The Madeiran Storm-petrel, Oceanodroma castro, is of the storm-petrel family Hydrobatidae. In North America it is known as the Band-rumped Storm-Petrel.
The Madeiran Storm-petrel is 19-21 cm in length with a 43-46 cm wingspan, and weighs 44-49g. It is mainly black with an extensive white rump. Similar to Leach's Storm-petrel with the forked tail, long wings, and flight behaviour, but Leach's has a more forked tail and differently shaped white rump.
It breeds on islands in the warmer parts of the Atlantic and Pacific Oceans. These include the Azores and Madeira in the Atlantic, and the Galapagos Islands in the Pacific. It nests in colonies close to the sea in rock crevices and lays a single white egg. It spends the rest of the year at sea. They feed by picking up prey items (invertebrates, small vertebrates and sometimes carrion) from the water's surface. Occasionally, they make shallow dives, generally to 40-120 cm below the water's surface; a recorded maximum depth of 170 cm seems highly unlikely and is probably due to equipment malfunction (Bried 2005).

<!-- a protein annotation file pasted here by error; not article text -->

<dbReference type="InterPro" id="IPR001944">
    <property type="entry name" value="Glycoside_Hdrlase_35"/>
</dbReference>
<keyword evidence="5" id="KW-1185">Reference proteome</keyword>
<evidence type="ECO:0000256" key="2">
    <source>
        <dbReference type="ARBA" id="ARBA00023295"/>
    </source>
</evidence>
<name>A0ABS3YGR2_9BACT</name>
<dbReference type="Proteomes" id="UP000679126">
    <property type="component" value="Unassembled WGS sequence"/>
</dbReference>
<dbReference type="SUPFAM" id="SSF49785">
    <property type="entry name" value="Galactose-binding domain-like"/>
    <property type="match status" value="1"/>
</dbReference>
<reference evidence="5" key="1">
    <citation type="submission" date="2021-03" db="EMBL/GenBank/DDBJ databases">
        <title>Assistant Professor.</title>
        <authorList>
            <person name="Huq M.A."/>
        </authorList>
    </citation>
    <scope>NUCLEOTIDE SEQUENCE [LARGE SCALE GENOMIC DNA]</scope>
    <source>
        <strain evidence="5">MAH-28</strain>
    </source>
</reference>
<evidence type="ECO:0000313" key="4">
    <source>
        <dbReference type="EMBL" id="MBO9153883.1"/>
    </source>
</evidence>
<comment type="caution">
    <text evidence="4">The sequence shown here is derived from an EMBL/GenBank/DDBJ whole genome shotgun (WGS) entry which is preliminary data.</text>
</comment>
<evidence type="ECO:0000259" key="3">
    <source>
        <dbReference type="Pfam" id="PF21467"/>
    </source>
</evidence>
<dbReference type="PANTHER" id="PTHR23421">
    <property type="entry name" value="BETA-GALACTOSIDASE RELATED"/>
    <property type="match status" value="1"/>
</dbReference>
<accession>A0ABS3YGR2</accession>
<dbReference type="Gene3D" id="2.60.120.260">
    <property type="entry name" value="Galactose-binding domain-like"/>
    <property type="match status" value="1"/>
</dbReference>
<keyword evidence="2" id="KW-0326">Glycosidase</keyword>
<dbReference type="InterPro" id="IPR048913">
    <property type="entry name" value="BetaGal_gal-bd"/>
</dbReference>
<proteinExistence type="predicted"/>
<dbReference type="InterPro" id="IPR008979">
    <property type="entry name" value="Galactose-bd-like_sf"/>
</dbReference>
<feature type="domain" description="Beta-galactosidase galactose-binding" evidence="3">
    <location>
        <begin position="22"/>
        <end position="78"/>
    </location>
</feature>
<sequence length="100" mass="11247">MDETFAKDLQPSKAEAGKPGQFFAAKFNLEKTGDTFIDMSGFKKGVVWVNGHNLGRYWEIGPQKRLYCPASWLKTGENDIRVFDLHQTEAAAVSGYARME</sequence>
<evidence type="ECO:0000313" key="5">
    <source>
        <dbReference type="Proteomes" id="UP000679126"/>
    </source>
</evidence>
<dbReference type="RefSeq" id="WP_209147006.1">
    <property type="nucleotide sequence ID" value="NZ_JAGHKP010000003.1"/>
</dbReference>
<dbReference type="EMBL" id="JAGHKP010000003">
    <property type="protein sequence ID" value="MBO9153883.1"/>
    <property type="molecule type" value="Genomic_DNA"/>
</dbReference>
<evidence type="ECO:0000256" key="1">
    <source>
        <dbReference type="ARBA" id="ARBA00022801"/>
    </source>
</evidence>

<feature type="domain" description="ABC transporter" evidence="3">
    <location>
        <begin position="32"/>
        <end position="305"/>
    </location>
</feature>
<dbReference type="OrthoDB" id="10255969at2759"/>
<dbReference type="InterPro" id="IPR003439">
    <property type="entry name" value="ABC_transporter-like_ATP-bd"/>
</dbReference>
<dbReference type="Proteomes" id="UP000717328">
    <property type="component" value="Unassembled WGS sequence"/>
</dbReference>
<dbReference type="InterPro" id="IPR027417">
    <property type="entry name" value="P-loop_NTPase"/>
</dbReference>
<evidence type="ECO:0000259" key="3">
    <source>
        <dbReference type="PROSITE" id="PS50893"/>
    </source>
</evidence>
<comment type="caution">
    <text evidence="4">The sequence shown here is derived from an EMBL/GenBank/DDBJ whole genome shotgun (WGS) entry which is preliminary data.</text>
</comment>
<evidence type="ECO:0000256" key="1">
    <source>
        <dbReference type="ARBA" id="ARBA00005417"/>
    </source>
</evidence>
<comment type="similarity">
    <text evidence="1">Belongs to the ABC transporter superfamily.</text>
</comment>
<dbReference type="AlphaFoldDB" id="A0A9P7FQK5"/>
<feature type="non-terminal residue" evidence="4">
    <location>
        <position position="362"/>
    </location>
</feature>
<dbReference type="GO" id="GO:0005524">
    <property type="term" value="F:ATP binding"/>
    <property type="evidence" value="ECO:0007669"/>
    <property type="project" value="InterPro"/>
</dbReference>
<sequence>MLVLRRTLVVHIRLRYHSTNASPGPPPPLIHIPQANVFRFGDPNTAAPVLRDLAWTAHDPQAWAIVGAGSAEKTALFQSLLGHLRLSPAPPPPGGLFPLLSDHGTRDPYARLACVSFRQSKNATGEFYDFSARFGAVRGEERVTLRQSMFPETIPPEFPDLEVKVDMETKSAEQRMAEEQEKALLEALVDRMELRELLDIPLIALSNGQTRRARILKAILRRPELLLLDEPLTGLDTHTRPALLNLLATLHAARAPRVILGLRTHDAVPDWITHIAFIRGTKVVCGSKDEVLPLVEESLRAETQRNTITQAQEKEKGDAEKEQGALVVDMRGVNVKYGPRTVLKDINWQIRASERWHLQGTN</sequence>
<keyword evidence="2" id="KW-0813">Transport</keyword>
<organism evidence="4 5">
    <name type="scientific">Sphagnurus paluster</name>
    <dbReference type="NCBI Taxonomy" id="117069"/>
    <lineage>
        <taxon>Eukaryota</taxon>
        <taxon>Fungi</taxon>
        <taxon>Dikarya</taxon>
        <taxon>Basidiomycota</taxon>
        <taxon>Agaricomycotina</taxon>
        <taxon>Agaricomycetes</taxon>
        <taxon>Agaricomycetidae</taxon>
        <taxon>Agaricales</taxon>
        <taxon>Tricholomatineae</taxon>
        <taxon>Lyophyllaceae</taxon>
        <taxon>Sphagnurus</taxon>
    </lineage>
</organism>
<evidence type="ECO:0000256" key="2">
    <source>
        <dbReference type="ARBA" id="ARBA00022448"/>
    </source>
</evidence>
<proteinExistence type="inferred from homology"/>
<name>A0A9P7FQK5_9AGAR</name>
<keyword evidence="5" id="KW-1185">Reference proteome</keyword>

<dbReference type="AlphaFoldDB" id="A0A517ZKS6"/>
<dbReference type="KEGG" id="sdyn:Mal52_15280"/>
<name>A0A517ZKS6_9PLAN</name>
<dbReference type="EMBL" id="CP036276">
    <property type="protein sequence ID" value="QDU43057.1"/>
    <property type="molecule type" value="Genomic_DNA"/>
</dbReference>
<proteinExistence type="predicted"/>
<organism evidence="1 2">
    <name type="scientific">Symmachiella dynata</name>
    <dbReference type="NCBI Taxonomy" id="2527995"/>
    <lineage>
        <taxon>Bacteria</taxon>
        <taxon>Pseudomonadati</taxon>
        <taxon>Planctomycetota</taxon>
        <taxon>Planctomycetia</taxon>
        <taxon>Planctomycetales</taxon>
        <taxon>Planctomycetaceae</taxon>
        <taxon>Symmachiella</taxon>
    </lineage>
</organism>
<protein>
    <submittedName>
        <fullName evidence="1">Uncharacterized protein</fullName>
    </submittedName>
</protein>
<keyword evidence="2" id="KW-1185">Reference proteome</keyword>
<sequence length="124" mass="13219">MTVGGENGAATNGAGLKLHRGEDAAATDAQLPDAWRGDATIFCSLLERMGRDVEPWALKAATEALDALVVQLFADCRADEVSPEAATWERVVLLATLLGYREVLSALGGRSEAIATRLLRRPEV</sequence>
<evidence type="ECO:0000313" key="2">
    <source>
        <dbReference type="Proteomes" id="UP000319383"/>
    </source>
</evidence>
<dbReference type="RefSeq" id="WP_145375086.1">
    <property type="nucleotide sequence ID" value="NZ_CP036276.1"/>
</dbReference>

This storm-petrel is strictly nocturnal at the breeding sites to avoid predation by gulls and skuas, and will even avoid coming to land on clear moonlit nights. Like most petrels, its walking ability is limited to a short shuffle to the burrow.
Recent discoveries of 'cold season' and 'warm season' populations, which use the same nest sites at different times of year, and also differ in terms of vocalisations and moult, may hint at the existence of two 'cryptic species' within the currently understood limits of the species.